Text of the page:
The Vanguard Target Retirement 2020 Fund (NASDAQMUTFUND:VTWNX) is a target-date, or life-cycle, mutual fund designed for investors planning to retire between 2018 and 2022. A popular 401(k) and IRA holding among investors now getting close to retirement, the fund has a healthy stock/bond ratio, a solid record of performance, and will continue to shift its strategy over time to suit the needs of older investors who need a more conservative approach taken with their nest eggs.
What is a target-date fund?
A target-date fund, also known as a life-cycle or age-based fund, is intended to provide investors with one simple choice for retirement investing.
Stock-based funds have high long-term return potential but also relatively high volatility. On the other hand, bond funds are more stable, especially in terms of income, but don't have the long-term potential of stocks. Therefore, it's generally suggested that younger investors put most of their money into stocks and gradually shift their investments into bonds as they get closer to retirement.
Target-date funds automate this process for investors. Over time, they gradually shift their holdings from growth-oriented stock funds to a more income-oriented retirement portfolio of bonds.
The Vanguard Target Retirement 2020 Fund
Based on an average retirement age of 65, the Vanguard Target Retirement 2020 Fund is intended for people who are between 59 and 63 in 2016, although this can vary for those who plan to retire earlier or later than average. The minimum initial investment is $1,000, and subsequent investments in the fund can be as little as $1.00.
Like all of Vanguard's target-date funds, the investment structure is simple. Instead of buying a portfolio of stocks and bonds, this fund simply allocates its assets to five of Vanguard's index funds. Because of this passive approach, the only fees for investing in the fund are the 0.14% in expense ratio passed along from the underlying funds.
As of May 31, 2016, here are the investment funds and their allocations:
- Vanguard Total Stock Market Index Fund (35%)
- Vanguard Total Bond Market II Index Fund (27.9%)
- Vanguard Total International Stock Index Fund (23.3%)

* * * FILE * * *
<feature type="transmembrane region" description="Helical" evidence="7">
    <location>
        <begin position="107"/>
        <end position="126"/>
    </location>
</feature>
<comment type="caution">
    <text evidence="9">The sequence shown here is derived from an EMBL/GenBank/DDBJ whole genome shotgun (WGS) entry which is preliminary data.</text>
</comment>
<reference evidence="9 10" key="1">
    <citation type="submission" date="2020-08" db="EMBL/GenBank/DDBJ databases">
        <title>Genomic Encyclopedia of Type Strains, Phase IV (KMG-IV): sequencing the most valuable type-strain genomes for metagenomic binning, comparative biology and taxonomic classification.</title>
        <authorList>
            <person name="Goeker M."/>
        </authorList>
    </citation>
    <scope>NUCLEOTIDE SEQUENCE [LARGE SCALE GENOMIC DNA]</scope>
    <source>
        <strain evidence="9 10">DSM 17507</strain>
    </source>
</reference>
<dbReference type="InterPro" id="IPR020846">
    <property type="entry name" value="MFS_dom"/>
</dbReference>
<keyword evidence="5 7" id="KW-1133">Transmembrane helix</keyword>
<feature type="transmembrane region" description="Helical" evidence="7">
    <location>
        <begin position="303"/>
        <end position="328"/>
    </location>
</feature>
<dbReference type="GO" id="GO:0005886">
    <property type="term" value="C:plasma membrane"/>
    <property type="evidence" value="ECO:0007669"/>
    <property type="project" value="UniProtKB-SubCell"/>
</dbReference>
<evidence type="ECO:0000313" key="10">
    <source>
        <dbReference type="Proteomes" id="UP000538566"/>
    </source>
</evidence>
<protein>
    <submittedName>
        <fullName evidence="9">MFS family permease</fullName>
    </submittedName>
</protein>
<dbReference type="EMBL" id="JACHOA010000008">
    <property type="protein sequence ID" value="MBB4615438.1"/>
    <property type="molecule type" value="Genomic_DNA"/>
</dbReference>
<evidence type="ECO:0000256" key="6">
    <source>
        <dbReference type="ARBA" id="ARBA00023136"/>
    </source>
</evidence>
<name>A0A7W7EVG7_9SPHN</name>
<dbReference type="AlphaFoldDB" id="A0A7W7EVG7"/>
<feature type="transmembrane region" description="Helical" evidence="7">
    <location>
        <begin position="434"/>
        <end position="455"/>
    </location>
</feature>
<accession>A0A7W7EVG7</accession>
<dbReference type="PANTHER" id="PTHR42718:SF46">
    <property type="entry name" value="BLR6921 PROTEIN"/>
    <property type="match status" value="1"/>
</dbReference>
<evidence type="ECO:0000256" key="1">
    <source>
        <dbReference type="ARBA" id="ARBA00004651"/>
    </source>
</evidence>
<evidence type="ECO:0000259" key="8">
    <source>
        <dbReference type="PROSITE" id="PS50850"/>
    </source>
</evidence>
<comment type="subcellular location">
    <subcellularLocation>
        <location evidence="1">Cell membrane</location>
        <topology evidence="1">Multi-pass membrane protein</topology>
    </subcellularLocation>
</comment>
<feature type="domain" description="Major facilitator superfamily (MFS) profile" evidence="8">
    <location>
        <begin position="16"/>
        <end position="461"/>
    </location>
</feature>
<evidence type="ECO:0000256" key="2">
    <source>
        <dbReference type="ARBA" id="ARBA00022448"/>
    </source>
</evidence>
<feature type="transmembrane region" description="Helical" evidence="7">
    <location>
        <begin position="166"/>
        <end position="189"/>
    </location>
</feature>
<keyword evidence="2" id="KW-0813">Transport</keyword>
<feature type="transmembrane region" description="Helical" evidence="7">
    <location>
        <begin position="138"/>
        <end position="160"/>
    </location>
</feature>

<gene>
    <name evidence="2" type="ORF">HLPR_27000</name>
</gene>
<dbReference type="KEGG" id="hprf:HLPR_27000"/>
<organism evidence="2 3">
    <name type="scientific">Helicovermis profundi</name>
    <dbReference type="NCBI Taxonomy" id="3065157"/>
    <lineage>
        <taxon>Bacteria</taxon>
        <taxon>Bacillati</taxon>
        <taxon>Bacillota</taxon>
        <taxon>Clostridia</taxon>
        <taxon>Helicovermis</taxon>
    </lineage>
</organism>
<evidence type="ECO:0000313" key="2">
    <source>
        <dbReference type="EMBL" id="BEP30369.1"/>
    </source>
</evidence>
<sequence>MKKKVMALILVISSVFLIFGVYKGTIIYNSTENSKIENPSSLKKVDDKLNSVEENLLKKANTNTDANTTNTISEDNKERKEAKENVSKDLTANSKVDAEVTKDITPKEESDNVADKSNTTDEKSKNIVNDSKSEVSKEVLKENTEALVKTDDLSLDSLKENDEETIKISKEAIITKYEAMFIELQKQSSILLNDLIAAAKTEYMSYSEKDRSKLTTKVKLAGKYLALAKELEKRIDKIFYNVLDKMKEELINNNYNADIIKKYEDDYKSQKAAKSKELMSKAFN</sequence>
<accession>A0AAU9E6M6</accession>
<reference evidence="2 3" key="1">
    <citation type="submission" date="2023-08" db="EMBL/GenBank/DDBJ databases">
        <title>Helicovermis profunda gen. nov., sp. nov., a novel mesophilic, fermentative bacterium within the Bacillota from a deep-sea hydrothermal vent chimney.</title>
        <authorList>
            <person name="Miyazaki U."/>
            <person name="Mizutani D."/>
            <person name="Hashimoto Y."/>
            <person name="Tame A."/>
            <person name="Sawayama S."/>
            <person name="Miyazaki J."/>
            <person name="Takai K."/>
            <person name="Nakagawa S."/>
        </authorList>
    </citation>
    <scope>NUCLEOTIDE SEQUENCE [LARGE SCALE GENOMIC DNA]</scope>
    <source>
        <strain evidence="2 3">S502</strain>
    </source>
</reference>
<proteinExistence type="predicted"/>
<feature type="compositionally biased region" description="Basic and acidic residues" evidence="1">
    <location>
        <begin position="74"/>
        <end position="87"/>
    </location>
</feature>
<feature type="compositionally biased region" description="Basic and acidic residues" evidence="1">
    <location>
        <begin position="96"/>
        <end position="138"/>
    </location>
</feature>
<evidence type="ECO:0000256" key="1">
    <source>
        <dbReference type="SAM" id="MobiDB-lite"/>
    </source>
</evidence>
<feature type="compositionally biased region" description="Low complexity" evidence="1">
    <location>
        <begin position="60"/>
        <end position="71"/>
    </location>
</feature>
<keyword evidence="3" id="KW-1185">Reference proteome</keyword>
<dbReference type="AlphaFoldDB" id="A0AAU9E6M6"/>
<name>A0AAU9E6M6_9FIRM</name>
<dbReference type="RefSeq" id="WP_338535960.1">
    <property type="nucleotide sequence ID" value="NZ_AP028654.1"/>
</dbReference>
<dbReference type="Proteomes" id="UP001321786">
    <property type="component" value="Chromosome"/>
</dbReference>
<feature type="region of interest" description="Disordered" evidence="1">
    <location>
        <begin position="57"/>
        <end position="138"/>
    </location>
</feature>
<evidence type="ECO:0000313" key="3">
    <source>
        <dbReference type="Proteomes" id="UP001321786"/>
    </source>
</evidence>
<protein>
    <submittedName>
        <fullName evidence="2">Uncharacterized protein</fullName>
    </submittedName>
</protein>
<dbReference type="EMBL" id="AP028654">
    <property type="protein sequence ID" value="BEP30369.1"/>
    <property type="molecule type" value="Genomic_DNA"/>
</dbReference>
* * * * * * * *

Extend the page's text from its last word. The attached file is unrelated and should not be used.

- Vanguard Total International Bond Index Fund (12.2%)
- Vanguard Short-Term Inflation-Protected Securities Index Fund (1.6%)
In total, the fund has just over 58% of its assets in stock funds and the other 42% in bonds. In a nutshell, the fund's investors are getting close to retirement, so capital preservation and income are becoming more of a priority, but the slight majority of the focus is still to take advantage of the compounding power of stocks. This makes sense -- these investors won't rely on their investments for income for another few years, so it's not the portfolio's main focus just yet.
What the fund will look like in the future
According to Vanguard, the fund will continue to shift its asset allocation for seven years after the target date, at which point it will be identical to the Vanguard Retirement Income Fund. That fund is a 30%/70% mix of stocks and bonds and Vanguard considers it to be an appropriate mix for a retiree.
This mix will be achieved around 2027, so over the next 11 years, the stock allocation will decline by 28 percentage points. Looking at Vanguard's 2015 target-date fund now (in 2016), there's roughly a 50/50 mix of stocks and bonds, so that's what investors can expect around the time the 2020 fund reaches its target date.
A one-stop investing solution for you?
Like all target-date funds, the Vanguard Target Retirement 2020 fund is intended to be an entire diversified investment portfolio all in one fund. It can work well all by itself, or it can be used to supplement other high-quality mutual funds and stocks you may own.
And it's important to mention that there's no such thing as a one-size-fits-all investment fund. This one is designed for the average investor who plans to retire in 2020. If you prefer to be a little more conservative than average, you can choose a different fund that is already more bond-oriented, such as Vanguard's 2015 target-date fund. Or, if you have a higher risk tolerance, you may want to consider a fund whose target date is 2025, or even 2030, to maintain stock exposure for longer.
The point is that while Vanguard's target-date funds can be great choices, you still need to make sure the fund you choose fits into your own investment strategy and risk tolerance.
Matthew Frankel has no position in any stocks mentioned. The Motley Fool has no position in any of the stocks mentioned. Try any of our Foolish newsletter services free for 30 days. We Fools may not all hold the same opinions, but we all believe that considering a diverse range of insights makes us better investors. The Motley Fool has a disclosure policy.